By chance alone, just in the way we experience the pandemic at this time, and its unpredictable, uncontrollable way with who will become ill and who will not, who will suffer and who will recover. 


And then the scapegoat, the one chosen to be sent off to Azazel, into the wilderness, is the one to which Aaron confesses all of the iniquities and transgressions of the Israelites, whatever their sins, and is the one that carries all of those sins away ‘to an inaccessible region’, that is, a place from which they cannot return. The scapegoat is the one which carries away our wrongdoing.  


The scapegoat story of the pandemic goes just like this. Despite the raging storm that we’re in the midst of, despite the fear and the pain and randomness of suffering, the deaths and loneliness and financial worry – despite all of this, when it’s all over,   

the pandemic will have turned out to be the force that cleanses us from all our mistakes and all our misunderstandings. We tell ourselves that we’ll emerge on the other side better people, and a better society, purified by our experiences, with new wisdom and new compassion. We’ll know what’s important, we’ll know we’re all in this together, we’ll find ourselves redeemed and ready to embark on a new life in which there’s less pollution, less waste, more mutual care, stronger community, and a more hopeful future than we’ve dared imagine in recent years. 


But hopeful as it sounds the path of the scapegoat leave us as powerless as the path of despair. The pandemic as the force that saves us may help us feel less despair but it’s shallow because it puts all of the agency, and all of the responsibility outside of us.  


Right when we’re most afraid, and feeling most constrained, it lets us off the hook, absolves us of our responsibility, has us retreat from the world. It makes all kinds of sense as an emotional defence strategy, a way to protect ourselves from how uncertain we feel, and how frightening it is to not know what is going to happen or when this is going to end, and perhaps it also helps us avoid our dread feelings about the calamity of climate change or populism or rising global instability. It gives us only a very brittle kind of hope because it leaves out our part, our partnership, in doing anything significant about any of this.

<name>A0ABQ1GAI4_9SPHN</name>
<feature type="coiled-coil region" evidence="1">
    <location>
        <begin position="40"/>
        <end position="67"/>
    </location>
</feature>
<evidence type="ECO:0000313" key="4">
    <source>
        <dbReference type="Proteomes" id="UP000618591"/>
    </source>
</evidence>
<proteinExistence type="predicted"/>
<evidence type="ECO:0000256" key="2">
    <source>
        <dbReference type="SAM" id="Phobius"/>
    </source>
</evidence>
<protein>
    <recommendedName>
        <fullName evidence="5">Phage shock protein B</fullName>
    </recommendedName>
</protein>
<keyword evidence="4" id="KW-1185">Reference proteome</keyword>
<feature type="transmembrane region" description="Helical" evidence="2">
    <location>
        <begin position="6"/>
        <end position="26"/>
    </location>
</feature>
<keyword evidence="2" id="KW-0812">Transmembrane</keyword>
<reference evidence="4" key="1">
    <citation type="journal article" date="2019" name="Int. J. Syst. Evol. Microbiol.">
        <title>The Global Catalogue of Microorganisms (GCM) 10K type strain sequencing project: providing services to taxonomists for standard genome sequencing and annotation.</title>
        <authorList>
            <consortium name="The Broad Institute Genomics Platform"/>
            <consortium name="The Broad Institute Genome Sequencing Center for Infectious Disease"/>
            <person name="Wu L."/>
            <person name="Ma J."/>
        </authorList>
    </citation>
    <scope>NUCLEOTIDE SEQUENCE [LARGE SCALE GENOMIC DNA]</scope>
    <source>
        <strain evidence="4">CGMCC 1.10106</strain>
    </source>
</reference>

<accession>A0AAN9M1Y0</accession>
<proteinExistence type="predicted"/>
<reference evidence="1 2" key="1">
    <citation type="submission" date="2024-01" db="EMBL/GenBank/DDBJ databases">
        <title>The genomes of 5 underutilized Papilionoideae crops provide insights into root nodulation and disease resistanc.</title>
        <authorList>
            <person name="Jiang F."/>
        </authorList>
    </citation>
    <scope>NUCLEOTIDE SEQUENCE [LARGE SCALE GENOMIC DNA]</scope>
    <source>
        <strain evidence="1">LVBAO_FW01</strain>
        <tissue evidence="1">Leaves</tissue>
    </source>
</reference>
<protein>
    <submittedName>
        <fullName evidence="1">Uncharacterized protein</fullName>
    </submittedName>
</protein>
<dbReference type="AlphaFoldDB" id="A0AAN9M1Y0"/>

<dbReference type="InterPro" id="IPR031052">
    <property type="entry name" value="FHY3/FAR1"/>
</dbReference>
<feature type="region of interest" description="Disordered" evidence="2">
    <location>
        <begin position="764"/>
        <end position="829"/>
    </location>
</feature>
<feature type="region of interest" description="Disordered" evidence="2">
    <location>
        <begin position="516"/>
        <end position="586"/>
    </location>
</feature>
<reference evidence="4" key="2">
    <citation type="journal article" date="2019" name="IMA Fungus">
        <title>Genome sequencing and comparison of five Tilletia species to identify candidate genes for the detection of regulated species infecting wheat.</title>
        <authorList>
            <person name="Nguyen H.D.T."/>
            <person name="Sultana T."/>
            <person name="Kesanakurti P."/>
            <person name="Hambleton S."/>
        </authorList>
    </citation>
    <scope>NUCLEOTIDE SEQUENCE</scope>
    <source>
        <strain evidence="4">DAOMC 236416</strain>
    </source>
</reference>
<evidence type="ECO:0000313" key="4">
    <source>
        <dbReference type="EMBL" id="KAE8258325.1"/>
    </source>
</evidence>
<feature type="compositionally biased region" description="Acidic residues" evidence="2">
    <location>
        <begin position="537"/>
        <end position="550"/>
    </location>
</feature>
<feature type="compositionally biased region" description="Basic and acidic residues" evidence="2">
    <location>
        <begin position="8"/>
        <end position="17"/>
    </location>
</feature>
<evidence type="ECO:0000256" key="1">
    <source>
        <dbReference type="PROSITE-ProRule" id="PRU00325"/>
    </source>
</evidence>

And it blinds us to the way that the effect of the pandemic is not something that affects people in an entirely random way. Because it’s sweeping through a society that we together have made, and it disproportionately affects those who that society, built on monumental economic and social injustices, has kept away from the resources needed to have a chance to come through this ok. Those who cannot socially distance from others because there is no space in which to distance, those who cannot choose the safety of their houses because they don’t have them, or because the choice to stay at home is dangerous or means going hungry, those who have not found a way to feel supported and nurtured by community and who were already struggling before the pandemic arrived. And while some of us get to stay out of harm’s way there are people travelling into places where they cannot stay distant to do the essential things that support our society, bringing in supplies, delivering them, collecting the rubbish, providing security.